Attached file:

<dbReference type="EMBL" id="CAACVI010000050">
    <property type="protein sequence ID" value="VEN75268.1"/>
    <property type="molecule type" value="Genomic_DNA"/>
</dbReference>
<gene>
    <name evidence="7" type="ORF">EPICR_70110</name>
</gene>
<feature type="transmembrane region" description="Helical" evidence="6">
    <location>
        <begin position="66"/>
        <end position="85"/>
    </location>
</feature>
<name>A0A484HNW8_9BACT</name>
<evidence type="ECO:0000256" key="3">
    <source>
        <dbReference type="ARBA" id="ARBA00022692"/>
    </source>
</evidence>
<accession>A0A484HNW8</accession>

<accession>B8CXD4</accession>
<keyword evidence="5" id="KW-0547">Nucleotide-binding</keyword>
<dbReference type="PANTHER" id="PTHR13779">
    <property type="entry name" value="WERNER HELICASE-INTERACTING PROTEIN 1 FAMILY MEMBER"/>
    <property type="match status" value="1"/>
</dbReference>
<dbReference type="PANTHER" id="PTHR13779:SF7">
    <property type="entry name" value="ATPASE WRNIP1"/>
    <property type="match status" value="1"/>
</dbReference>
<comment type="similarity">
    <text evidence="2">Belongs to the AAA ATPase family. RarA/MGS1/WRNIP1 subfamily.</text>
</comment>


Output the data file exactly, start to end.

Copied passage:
<dbReference type="EMBL" id="CAACVI010000050">
    <property type="protein sequence ID" value="VEN75268.1"/>
    <property type="molecule type" value="Genomic_DNA"/>
</dbReference>
<gene>
    <name evidence="7" type="ORF">EPICR_70110</name>
</gene>
<feature type="transmembrane region" description="Helical" evidence="6">
    <location>
        <begin position="66"/>
        <end position="85"/>
    </location>
</feature>
<name>A0A484HNW8_9BACT</name>
<evidence type="ECO:0000256" key="3">
    <source>
        <dbReference type="ARBA" id="ARBA00022692"/>
    </source>
</evidence>
<accession>A0A484HNW8</accession>

<accession>B8CXD4</accession>
<keyword evidence="5" id="KW-0547">Nucleotide-binding</keyword>
<dbReference type="PANTHER" id="PTHR13779">
    <property type="entry name" value="WERNER HELICASE-INTERACTING PROTEIN 1 FAMILY MEMBER"/>
    <property type="match status" value="1"/>
</dbReference>
<dbReference type="PANTHER" id="PTHR13779:SF7">
    <property type="entry name" value="ATPASE WRNIP1"/>
    <property type="match status" value="1"/>
</dbReference>
<comment type="similarity">
    <text evidence="2">Belongs to the AAA ATPase family. RarA/MGS1/WRNIP1 subfamily.</text>
</comment>